In the IPR related to the multi-processor systems patent, Intel argued that the claim term “hardware buffer” should be given its ordinary meaning of “a buffer implemented in hardware.” Qualcomm argued that the “hardware buffer” was a permanent buffer within the hardware transport mechanism and did not include a temporary buffer in system memory. The Board agreed with Qualcomm and concluded that the claimed “hardware buffer” excluded temporary buffers. Relying on the negative claim construction, the Board rejected Intel’s challenge on obviousness as to certain claims over the Svensson reference because the disclosed “intermediate storage area” was a temporary buffer and thus different from the claimed “hardware buffer” (i.e., permanent buffers, excluding temporary buffers).
As to the other challenged claims containing means-plus-function limitations, the Board concluded that Intel failed to disclose sufficient structure corresponding to a “means for processing” and a “means for scatter loading,” and thus failed to show unpatentability since Intel did not meet its burden to show structure corresponding to the claimed function to which the Board could compare the prior art’s disclosure. Intel appealed.
As with the radio frequency communication systems patent IPR, the Federal Circuit first considered whether Intel had standing to appeal. The Court came to the same conclusion as it did in the above opinion, finding that Intel had standing to appeal because it engaged in activity that had already led to an infringement suit involving the same patent and component supplied by Intel.
Turning to the merits, the Federal Circuit rejected the Board’s construction of “hardware buffer” and remanded with instructions to adopt an affirmative claim construction in place of the Board’s purely negative construction. The Court noted that Intel’s definition of a “hardware buffer” being a “buffer implemented in hardware” would render the word “hardware” meaningless, because every buffer is ultimately implemented on a physical device (i.e., hardware). The Court further found that the Board failed to analyze the distinction between a “system memory” and a “hardware buffer,” both of which were recited in challenged claim. The Court also found that the Board fell short in analyzing the written description related to “hardware buffer” when adopting its construction. The Court criticized the Board’s takeaway from the discussion of “temporary” buffers in the specification: “The Board’s construction was entirely a negative one—excluding ‘temporary’ buffers. . . . It is not clear what precisely constitutes a ‘temporary buffer’ as recited in the Board’s construction. To resolve even that uncertainty requires the kind of additional, substantive understanding discussed above, which seems likely to support an affirmative construction in place of the Board’s purely negative one.” Since the Board relied its obviousness determination on its negative claim constructions of a “hardware buffer,” the Court remanded for reconsideration of the obviousness determination upon the proper claim construction of a “hardware buffer.”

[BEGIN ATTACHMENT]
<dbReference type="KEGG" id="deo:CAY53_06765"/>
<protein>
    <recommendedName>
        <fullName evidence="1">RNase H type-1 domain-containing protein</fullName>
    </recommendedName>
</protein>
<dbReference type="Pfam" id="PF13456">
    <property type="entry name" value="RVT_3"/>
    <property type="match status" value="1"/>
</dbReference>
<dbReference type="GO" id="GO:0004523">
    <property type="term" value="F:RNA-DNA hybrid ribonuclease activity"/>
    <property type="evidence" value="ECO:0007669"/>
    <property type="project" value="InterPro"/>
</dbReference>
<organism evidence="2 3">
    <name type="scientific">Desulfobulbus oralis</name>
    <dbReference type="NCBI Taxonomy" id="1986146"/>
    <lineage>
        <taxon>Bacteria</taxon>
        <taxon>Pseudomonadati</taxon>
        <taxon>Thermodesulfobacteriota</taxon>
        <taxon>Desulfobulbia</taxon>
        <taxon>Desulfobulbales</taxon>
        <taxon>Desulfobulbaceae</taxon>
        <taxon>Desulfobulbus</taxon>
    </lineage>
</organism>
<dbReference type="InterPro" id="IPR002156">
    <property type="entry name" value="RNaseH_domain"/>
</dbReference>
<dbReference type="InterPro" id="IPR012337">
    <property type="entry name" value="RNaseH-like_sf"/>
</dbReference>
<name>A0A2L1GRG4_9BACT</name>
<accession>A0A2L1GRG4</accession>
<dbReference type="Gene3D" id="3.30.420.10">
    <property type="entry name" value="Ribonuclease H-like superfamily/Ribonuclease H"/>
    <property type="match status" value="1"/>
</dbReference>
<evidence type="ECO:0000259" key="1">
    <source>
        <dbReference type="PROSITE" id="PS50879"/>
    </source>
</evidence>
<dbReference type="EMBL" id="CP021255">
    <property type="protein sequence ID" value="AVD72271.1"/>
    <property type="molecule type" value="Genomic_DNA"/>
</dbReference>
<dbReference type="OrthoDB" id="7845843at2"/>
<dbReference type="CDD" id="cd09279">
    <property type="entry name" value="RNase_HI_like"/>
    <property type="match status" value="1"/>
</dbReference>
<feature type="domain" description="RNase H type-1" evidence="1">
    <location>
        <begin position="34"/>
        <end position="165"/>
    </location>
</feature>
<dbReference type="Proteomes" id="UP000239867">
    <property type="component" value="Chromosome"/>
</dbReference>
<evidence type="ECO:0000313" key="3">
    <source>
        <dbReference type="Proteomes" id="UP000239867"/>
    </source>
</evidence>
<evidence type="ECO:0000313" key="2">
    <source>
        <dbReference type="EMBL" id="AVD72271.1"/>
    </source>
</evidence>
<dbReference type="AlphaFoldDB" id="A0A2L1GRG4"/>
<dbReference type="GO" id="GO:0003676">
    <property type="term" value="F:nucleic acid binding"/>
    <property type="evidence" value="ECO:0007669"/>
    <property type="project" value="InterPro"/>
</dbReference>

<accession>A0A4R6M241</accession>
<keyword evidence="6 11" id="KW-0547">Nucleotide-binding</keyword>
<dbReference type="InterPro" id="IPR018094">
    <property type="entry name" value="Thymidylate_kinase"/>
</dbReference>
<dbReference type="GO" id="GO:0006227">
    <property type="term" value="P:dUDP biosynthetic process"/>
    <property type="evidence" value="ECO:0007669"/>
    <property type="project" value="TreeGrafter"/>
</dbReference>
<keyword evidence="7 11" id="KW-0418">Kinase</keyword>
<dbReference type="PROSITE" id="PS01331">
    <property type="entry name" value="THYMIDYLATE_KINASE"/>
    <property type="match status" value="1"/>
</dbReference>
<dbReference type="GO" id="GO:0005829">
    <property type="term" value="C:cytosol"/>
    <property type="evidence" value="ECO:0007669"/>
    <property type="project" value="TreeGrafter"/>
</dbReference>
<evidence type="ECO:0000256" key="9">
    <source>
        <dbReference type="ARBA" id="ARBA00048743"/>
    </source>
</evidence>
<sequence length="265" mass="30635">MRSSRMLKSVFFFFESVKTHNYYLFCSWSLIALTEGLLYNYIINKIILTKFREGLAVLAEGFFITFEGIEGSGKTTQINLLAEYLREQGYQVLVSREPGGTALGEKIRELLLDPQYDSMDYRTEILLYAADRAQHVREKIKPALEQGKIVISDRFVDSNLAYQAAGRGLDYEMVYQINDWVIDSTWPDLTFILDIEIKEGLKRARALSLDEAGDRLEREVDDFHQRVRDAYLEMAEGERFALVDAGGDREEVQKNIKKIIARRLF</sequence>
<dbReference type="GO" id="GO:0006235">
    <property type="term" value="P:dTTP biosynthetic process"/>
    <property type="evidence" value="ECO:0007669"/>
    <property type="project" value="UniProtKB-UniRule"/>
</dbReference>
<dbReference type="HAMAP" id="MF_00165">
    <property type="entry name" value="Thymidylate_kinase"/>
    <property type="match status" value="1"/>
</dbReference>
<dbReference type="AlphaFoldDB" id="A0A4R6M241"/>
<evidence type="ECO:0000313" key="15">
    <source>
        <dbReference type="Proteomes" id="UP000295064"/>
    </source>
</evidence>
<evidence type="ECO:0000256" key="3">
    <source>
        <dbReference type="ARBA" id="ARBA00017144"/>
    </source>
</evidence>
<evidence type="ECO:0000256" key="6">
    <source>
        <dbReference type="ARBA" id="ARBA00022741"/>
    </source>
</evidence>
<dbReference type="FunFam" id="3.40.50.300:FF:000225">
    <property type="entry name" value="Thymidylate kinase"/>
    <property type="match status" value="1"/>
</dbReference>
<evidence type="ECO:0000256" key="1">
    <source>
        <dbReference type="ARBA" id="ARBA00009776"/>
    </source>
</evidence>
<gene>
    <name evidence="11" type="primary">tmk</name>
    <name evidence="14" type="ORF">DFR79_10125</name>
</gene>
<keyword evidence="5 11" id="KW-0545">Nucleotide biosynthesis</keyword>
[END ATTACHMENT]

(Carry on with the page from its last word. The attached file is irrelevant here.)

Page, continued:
The Federal Circuit also determined that the Board’s conclusion regarding the claims having means-plus-function limitations was error because the Board failed to decide for itself whether the specification provided sufficient corresponding structure for the means-plus-function limitations. The Court noted that while an IPR is statutorily intended to protect the interests “of the petitioner in securing a determination on the patentability of a claim,” it also “reflects a public interest in the Board’s answering the patentability questions.” Here, the Court found the Board’s acceptance of a party concession on corresponding structure improper: “The Board did not itself conclude that the prior-art analysis task was impossible, and it could not so conclude here without determining for itself that such structure was missing, a legal question that is part of claim construction.” The Court vacated and remanded for consideration of potential indefiniteness of the means-plus-function limitations.